Our visit to Lexington wasn’t all college services, matriculation, basketball, and Wildcat tchotckes. As it turns out, a fortuitous left hand turn plopped us into the middle of beautiful, charming Historic Lexington, where we saw the home of John Hunt Morgan, the Thunderbolt of the Confederacy, one of rebeldom’s dashing, glamorous, gallant, and ultimately ineffectual cavalry officers (above left), as well as the post-war home of John Breckinridge (above right), who was James Buchanan‘s Vice President, the man who finished second to Abraham Lincoln in the 1860 election, and, once the war broke out, a Confederate general. How the anti-slavery, pro-union Breckinridge, who lived in this home until his death in 1871, ended up with the confederates in a question worth investigating at a later time. After indulging in these surprise Civil War edifices, Cara and I visited the Kentucky Horse Park, which is a pretty impressive momument to horseracing and horsebreeding. I would be happy if Cara gets to spend some time there over these next few years learning some inside ropes.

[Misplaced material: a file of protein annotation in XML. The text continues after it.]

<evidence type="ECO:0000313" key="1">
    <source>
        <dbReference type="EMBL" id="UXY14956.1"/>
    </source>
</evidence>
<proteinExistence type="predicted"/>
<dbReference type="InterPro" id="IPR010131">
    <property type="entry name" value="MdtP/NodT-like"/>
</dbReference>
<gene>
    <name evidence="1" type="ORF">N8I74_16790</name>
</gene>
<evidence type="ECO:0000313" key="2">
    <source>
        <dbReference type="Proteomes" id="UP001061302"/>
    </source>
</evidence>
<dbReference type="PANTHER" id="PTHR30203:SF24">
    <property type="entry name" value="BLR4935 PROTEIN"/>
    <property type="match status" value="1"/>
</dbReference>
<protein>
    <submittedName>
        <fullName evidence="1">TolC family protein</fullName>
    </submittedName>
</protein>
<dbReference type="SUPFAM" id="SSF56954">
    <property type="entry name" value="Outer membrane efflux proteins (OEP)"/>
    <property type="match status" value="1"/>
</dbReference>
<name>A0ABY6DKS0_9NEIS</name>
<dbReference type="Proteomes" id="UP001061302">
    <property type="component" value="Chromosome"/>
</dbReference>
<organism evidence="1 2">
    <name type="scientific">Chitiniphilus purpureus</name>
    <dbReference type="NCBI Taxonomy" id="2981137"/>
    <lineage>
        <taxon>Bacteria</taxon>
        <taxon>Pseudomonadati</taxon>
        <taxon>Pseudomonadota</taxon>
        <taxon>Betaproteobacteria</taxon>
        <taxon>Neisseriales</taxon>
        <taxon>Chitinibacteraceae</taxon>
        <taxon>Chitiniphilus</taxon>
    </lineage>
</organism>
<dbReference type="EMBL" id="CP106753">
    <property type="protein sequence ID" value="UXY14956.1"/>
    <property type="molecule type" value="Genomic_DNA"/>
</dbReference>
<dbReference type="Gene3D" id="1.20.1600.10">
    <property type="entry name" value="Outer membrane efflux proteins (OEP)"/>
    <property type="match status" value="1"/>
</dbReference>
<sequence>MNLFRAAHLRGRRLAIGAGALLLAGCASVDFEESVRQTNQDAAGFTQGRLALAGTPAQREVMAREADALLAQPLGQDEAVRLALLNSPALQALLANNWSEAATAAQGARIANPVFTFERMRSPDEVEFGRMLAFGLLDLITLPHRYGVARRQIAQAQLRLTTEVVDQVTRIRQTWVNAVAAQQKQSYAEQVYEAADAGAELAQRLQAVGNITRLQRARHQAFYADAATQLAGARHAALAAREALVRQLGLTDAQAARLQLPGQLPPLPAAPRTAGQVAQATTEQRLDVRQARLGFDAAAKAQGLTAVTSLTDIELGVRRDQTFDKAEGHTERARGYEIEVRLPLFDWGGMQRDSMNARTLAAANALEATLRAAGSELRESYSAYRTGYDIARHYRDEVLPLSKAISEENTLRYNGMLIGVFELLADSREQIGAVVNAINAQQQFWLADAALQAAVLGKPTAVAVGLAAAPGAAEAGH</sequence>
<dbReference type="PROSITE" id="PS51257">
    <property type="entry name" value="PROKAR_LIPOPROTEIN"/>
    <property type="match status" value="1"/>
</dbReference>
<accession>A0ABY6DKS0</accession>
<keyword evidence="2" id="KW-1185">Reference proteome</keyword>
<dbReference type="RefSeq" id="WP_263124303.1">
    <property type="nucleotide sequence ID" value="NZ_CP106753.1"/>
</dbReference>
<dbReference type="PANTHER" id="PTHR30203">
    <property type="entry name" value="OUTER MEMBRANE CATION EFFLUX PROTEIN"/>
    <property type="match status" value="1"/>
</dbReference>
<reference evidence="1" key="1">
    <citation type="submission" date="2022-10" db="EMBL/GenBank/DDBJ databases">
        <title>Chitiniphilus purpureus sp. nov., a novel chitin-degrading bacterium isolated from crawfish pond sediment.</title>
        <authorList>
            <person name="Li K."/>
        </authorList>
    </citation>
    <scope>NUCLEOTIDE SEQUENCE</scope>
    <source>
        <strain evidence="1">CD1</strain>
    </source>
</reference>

Months ago Cara chose the college where she will spend the next four years, and there really wasn’t a second choice: Cara fell in love with the bluegrass of the University of Kentucky, and the good news is that apparently Kentucky returns the affection: they have offered her a $40,000 scholarship. (Please don’t anybody tell them that they had her at hello.) This weekend Cara and I traveled to Lexington where she had been asked to attend, flatteringly, Merit Weekend, which is for all the top applicants. You can see why they would want her: high grades, excellent SATs, exotic New Yorker (maybe 80% of the meritorious attendees were in-state), with a Latin flair (She will be a Westchester chili pepper among white bread.) Long story short, I couldn’t be happier for her. I think she has chosen wisely: it seems like an excellent school, especially when it comes to equine studies, with top notch facilities (see photo), and purposeful administrators who take what they do quite seriously, although apparently not themselves. And Cara seems to have a great confidence and a great attitude about this next adventure. I am delighted for her. (To top it off, the men’s basketball team, a traditional power whose fortunes are followed with religious fervor in those parts, reached the Sweet Sixteen with a hard fought win over West Virginia. I suppose we’re, if not hooked, then at least drawn.)